Since the plasticizers addition leads to a decrement of the glass transition temperature, the storage conditions of plasticized polymeric materials must be carefully evaluated. The plasticizers loss during service and storage leads to an abrupt decay of the mechanical properties (embrittlement) [41]. The plasticizer migration however is also affected by the plasticizer molecular weight; in fact, higher is the plasticizer molecular weight, higher will be the plasticizer retention in the polymer matrix [42]. Also the polymers aging must be considered, in fact, the crystallinity increment during time can contribute to plasticizer migration since the plasticizer is located in the polymer amorphous region and during this crystallinity increase the amorphous fraction is progressively lowered [29].

The plasticizer migration study is thus fundamental and different strategies (internal plasticization, material surface modification, addition of ionic liquid or fillers) have been investigated to prevent and/or mitigate this phenomenon [6, 35, 43,44,45,46,47,48,49]. In particular, the role of the filler addition in controlling the plasticizer release is an interesting technological aspect to be investigated.

Recently, micrometric calcium carbonate was found an interesting and cheap additive to control migration, thus overcoming the development of surface oiliness observed in PLA/PBSA films (Aliotta et al. 2020). The effect was explained considering the capacity of the filler surface, bearing polar chemical groups, to interact with the plasticizer molecules. Cellulose based particles, largely available from biomass as waste, having hydroxyl groups on their surface because of the high polysaccharides content, could be other potential agents to limit plasticizer migration. Up to date, the most available agriculture waste is constituted by bran coming from the cereal agriculture stream, in fact the wheat bran by-product stream has been attested at about 150 million tons per year [50, 51]. Consequently, different research activities have been carried out mainly correlated to the bran valorization for the biocomposites production and good results were achieved in the use of wheat bran as reinforcing filler [52,53,54,55,56,57]. However, despite of its composition rich in polysaccharides (cellulose, hemi-cellulose and starch), the WB filler ability to control the plasticizer migration has not been yet investigated.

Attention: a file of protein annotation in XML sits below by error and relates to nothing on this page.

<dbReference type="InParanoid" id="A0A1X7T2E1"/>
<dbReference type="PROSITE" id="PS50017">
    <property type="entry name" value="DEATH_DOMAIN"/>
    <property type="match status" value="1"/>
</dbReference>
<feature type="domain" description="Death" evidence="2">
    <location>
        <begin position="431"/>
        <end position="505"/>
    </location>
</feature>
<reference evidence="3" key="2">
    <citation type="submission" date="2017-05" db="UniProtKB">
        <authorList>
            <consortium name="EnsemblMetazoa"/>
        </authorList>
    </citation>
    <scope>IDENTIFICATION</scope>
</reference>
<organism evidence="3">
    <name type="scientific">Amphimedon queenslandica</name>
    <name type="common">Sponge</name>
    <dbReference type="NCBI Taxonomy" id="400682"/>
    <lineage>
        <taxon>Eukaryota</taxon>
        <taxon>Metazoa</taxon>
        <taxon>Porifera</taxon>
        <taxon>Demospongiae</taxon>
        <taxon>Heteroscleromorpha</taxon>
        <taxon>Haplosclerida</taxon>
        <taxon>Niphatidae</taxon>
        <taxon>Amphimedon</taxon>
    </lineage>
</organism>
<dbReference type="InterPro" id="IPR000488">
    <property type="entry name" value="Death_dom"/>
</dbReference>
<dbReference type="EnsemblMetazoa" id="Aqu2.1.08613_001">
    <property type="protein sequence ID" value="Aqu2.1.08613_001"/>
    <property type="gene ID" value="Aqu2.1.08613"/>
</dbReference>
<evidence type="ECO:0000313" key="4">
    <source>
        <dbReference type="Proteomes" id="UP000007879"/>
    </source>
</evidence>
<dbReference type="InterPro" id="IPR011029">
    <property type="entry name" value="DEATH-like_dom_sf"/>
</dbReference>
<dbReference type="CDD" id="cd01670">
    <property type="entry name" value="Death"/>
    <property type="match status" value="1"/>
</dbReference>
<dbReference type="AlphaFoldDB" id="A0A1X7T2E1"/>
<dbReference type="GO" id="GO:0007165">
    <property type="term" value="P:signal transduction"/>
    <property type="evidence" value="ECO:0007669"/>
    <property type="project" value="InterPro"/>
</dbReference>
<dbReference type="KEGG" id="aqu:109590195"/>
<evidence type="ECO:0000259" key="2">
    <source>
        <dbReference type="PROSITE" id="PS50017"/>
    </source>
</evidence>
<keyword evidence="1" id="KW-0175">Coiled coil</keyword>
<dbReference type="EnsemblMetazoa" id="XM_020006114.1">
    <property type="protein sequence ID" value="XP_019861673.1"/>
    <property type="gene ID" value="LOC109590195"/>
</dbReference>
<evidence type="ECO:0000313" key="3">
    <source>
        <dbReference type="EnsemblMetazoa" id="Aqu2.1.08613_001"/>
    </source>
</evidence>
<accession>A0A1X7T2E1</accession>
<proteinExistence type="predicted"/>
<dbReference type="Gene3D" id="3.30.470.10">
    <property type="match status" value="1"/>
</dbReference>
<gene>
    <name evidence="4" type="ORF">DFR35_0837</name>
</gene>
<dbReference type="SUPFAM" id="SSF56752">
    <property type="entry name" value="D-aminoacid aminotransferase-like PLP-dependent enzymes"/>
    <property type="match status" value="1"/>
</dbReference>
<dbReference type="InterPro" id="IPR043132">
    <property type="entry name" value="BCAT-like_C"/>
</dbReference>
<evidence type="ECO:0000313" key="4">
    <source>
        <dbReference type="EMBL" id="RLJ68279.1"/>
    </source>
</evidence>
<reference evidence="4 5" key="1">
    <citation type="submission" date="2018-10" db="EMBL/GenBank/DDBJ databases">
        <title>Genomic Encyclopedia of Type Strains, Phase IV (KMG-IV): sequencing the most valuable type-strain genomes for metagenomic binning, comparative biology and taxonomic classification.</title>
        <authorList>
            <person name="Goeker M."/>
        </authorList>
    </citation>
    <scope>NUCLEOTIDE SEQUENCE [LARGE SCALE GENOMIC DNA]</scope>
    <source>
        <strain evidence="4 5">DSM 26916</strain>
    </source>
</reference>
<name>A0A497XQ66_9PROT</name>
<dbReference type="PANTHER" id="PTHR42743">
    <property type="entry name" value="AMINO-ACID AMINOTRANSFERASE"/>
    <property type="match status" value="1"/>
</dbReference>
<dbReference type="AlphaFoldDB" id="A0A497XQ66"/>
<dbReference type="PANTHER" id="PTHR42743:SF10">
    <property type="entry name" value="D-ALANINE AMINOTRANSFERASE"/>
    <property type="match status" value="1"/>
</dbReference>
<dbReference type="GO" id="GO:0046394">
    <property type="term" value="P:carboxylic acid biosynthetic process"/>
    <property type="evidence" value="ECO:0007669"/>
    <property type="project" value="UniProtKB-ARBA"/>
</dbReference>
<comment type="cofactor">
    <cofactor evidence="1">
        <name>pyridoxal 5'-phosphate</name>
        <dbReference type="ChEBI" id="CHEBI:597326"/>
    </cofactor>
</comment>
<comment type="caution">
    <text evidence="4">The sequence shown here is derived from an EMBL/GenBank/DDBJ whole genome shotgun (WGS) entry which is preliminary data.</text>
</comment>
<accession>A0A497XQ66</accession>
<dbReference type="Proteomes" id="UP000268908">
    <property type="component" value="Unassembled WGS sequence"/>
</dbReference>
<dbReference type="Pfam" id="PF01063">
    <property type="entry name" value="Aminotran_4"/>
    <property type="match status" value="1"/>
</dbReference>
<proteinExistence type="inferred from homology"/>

In this study, the addition of different wheat bran (WB) amounts was investigated to control the plasticizer migration of PLA/PBSA plasticized binary blends. The blend containing 60 wt.% of PLA and 40 wt.% of PBSA was chosen due to its mechanical properties typical of a resistant and tough material [20]. Furthermore, the choice of using a PLA/PBSA with higher ductility compared to pure PLA allows to adopt a minor quantity of plasticizer reducing the amount of plasticizer that can migrate from the matrix.

Preliminarily, the addition of three different biobased and biodegradable plasticizers [oligomeric lactic acid (OLA), acetyl tributyl citrate (ATBC) and Triacetin (TA)], added at 10 wt.%, was investigated considering both the effect on mechanical performances and the plasticizer release mechanism over time. Then, wheat bran was added in different amount (from 10 to 30 wt.%) to the plasticized blend which showed the highest migration effect to investigate its effect onto migration yield in a significant system.

Analytical correlations, based on the Fick’s second law, were in addition carried out for the calculation of the diffusion coefficient and good correspondence between the experimental migration data and the analytical prediction was found.

Theoretical analysis

The analytical prediction of the plasticizer migration can be made by applying the second Fick’s law that, for a 3D system, is reported in Eq. (1):